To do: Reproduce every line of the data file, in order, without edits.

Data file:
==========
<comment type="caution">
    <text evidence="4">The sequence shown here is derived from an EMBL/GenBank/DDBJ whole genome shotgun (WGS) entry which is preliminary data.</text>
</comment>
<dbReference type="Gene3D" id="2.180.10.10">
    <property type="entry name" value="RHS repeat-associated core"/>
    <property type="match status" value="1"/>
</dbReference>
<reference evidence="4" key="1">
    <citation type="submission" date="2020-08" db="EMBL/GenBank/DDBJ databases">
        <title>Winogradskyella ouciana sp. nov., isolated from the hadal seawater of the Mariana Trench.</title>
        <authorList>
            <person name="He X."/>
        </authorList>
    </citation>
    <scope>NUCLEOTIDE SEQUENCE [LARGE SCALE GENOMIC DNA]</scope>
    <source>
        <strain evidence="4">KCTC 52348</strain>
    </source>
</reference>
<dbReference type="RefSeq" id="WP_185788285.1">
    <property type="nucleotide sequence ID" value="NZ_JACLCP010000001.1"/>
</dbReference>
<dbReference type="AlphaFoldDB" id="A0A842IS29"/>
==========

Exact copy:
<comment type="caution">
    <text evidence="4">The sequence shown here is derived from an EMBL/GenBank/DDBJ whole genome shotgun (WGS) entry which is preliminary data.</text>
</comment>
<dbReference type="Gene3D" id="2.180.10.10">
    <property type="entry name" value="RHS repeat-associated core"/>
    <property type="match status" value="1"/>
</dbReference>
<reference evidence="4" key="1">
    <citation type="submission" date="2020-08" db="EMBL/GenBank/DDBJ databases">
        <title>Winogradskyella ouciana sp. nov., isolated from the hadal seawater of the Mariana Trench.</title>
        <authorList>
            <person name="He X."/>
        </authorList>
    </citation>
    <scope>NUCLEOTIDE SEQUENCE [LARGE SCALE GENOMIC DNA]</scope>
    <source>
        <strain evidence="4">KCTC 52348</strain>
    </source>
</reference>
<dbReference type="RefSeq" id="WP_185788285.1">
    <property type="nucleotide sequence ID" value="NZ_JACLCP010000001.1"/>
</dbReference>
<dbReference type="AlphaFoldDB" id="A0A842IS29"/>